In a rather unusual move, General Motors (GM) is offering to buy back Chevy Volts.

The offer came from GM’s CEO Daniel F. Akerson during an interview with the Associated Press. He stated GM would buy back Volts if the owner was dissatisfied or concerned about safety issues after the recent reports of the battery catching on fire after crash tests.

Chevy-VoltThe story started back in May, when a Chevy Volt battery was damaged in a side impact test inducted by the National Highway Traffic Safety Administration (NHTSA).  Just over three weeks after the test crash, the car caught on fire while being stored in a test facility’s parking lot.

That prompted the NHTSA to conduct additional tests. Of three batteries tested, one caught on fire and another sparked and smoked a week after a simulated crash. GM was notified that the NHTSA was opening a safety defect investigation. The NHTSA also stated that owners of Chevy Volts that had not been in a serious accident should not be concerned.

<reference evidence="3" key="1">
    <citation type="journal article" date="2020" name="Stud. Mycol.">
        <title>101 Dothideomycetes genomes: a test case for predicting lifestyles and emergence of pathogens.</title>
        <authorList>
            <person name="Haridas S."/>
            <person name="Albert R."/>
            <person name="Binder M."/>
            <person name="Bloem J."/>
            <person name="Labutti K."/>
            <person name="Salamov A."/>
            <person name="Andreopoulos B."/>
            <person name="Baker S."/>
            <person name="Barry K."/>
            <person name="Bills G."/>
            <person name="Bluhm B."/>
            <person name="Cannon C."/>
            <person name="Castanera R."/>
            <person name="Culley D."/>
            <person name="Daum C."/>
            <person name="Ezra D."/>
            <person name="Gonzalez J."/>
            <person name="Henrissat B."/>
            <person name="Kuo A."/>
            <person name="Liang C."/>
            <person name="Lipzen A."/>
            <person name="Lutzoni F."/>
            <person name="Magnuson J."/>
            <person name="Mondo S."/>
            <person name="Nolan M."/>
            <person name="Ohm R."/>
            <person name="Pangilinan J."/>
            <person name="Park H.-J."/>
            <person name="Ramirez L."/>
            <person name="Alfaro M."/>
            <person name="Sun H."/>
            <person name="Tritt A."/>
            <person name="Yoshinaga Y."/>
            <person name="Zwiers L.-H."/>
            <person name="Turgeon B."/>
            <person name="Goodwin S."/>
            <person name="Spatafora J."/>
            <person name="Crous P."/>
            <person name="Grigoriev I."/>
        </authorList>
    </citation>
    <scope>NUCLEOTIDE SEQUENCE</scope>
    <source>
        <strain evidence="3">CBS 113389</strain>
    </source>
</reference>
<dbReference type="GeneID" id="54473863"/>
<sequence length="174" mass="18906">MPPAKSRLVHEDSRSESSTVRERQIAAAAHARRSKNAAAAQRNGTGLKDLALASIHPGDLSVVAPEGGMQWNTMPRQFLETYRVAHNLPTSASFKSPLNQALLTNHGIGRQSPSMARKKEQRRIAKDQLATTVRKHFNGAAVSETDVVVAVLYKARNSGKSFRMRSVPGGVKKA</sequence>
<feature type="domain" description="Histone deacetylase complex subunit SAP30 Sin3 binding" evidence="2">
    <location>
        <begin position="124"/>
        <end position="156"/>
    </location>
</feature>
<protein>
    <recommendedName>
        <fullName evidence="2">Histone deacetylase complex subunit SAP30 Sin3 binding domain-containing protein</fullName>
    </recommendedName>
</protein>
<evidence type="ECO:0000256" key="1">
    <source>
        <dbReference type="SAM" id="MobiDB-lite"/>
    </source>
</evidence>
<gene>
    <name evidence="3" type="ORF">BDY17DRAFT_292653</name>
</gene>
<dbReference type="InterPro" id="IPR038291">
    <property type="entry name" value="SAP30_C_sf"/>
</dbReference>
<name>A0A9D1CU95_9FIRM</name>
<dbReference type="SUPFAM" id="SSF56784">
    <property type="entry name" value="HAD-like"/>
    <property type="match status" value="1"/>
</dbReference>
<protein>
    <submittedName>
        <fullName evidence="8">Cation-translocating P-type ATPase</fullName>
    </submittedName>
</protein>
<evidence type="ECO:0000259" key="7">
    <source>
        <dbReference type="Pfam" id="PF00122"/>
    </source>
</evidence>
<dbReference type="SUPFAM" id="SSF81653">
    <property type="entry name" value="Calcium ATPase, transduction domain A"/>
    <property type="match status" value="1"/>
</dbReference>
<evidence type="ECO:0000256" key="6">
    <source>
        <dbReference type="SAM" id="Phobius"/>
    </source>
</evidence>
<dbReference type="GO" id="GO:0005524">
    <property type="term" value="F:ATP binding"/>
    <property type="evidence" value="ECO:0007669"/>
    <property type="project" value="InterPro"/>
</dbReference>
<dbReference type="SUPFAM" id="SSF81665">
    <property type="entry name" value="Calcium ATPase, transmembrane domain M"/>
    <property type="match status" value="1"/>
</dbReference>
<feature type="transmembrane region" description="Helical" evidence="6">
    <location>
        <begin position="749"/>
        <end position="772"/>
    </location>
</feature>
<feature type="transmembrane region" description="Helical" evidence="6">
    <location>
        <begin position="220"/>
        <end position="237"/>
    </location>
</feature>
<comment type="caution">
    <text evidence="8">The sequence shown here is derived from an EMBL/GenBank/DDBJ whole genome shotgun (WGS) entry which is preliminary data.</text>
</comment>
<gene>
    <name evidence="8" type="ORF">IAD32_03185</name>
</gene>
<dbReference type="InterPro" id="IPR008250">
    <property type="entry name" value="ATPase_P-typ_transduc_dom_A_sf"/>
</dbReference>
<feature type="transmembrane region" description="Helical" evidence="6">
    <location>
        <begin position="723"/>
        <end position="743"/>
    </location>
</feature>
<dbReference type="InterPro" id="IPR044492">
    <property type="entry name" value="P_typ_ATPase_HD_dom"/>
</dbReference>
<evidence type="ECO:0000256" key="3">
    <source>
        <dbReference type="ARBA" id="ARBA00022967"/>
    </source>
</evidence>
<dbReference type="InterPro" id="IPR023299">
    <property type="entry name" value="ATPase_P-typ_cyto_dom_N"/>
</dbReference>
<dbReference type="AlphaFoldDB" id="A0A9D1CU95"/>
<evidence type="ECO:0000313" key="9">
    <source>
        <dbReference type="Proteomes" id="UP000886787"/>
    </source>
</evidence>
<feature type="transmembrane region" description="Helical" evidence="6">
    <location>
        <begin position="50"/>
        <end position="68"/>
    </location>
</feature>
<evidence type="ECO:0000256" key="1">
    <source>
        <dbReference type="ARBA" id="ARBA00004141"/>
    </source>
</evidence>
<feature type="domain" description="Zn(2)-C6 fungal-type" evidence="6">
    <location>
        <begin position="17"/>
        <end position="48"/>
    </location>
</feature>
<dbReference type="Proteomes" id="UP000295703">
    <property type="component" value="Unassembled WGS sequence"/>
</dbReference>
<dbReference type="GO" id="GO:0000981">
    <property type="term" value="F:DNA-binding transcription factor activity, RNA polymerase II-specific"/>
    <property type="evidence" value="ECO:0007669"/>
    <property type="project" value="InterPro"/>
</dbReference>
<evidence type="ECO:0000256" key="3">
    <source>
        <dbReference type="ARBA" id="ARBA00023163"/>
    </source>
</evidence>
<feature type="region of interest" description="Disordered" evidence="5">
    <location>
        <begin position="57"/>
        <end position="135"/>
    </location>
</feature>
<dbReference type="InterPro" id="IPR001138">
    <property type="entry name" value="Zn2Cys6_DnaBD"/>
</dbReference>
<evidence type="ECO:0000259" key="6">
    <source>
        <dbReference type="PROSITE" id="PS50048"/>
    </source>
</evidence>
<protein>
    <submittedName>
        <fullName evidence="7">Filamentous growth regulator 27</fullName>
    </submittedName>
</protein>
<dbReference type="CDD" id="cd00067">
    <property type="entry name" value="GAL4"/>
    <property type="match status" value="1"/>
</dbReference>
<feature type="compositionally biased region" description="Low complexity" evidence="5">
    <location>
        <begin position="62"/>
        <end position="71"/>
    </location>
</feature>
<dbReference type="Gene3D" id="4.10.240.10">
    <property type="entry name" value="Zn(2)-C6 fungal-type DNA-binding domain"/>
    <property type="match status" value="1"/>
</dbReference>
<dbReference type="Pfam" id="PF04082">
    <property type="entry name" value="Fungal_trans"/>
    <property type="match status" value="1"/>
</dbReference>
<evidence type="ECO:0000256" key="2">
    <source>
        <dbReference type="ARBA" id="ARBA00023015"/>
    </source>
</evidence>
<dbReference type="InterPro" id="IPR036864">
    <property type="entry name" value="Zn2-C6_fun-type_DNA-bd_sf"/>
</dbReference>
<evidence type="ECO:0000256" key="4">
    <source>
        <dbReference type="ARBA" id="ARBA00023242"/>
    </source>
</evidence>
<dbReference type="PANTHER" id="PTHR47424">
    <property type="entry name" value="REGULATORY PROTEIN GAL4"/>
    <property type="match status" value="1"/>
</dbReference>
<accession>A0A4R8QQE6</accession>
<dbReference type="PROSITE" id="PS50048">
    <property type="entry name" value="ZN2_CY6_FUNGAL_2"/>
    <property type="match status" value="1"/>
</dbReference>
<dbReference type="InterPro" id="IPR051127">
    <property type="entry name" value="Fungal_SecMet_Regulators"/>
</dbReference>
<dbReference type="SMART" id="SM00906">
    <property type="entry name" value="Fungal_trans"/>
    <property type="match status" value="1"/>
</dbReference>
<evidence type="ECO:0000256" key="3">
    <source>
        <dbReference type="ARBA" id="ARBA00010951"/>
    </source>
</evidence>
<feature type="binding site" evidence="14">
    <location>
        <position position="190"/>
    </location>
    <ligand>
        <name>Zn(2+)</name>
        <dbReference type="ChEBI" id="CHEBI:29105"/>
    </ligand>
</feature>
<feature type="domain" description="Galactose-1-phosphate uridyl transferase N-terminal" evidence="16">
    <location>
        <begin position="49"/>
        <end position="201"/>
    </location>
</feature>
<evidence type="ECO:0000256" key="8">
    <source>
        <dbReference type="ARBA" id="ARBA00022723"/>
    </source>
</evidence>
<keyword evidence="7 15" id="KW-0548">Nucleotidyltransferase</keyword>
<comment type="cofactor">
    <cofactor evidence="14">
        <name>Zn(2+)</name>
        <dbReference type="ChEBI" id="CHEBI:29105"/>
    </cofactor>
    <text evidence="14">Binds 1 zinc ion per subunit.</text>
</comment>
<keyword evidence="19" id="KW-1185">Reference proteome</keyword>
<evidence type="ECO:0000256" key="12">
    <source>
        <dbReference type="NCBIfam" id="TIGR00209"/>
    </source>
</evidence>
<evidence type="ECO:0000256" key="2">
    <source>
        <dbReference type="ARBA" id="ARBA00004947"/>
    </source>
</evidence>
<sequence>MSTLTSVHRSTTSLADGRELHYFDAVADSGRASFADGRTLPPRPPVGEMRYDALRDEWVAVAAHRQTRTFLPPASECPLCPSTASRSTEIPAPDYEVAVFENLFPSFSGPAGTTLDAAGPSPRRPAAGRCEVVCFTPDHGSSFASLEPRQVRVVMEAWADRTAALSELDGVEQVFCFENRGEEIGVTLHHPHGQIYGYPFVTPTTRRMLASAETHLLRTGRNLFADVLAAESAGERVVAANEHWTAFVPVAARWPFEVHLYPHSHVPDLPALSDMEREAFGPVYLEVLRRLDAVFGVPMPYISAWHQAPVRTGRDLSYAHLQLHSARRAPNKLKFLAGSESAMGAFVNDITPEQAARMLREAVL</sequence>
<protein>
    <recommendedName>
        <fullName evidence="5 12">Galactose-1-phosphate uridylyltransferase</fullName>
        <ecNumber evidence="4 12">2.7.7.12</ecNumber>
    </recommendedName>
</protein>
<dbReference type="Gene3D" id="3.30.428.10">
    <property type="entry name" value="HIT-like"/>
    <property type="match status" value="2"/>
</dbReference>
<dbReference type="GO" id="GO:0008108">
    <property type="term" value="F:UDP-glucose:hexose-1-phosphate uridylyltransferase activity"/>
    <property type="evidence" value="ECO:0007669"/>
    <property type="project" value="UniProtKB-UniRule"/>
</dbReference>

GM responded within days, offering Chevy Volt owners a free loaner car if they were concerned about their vehicle’s safety. GM also pointed out that the NHTSA did not store the crashed Volt ‘properly’, as they recommend draining the battery after a serious crash. Today, GM added to that, saying they are alerted to crashes through the OnStar safety system, and they send a team to drain the battery within 48 hours.

GM’s offer to buy back the Chevy Volt led to some confusion today. At first, it appeared to one-up the free loaner car offer, but later a spokeswoman from Chevy said the buy back offer was not new, but it was all part of the same free loaner car offer.

We pointed out earlier this week at CP that the Chevy Volt was Consumer Reports’ top-ranked car for customer satisfaction. With that being the case…and the fire issue allegedly only occurring a week or more after a serious crash… and, according to GM, the fire concern is eliminated by draining the battery after a crash; we suspect GM will not have to buy back very many Volts. Unless the ongoing investigation uncovers a more serious threat – then all bets are off.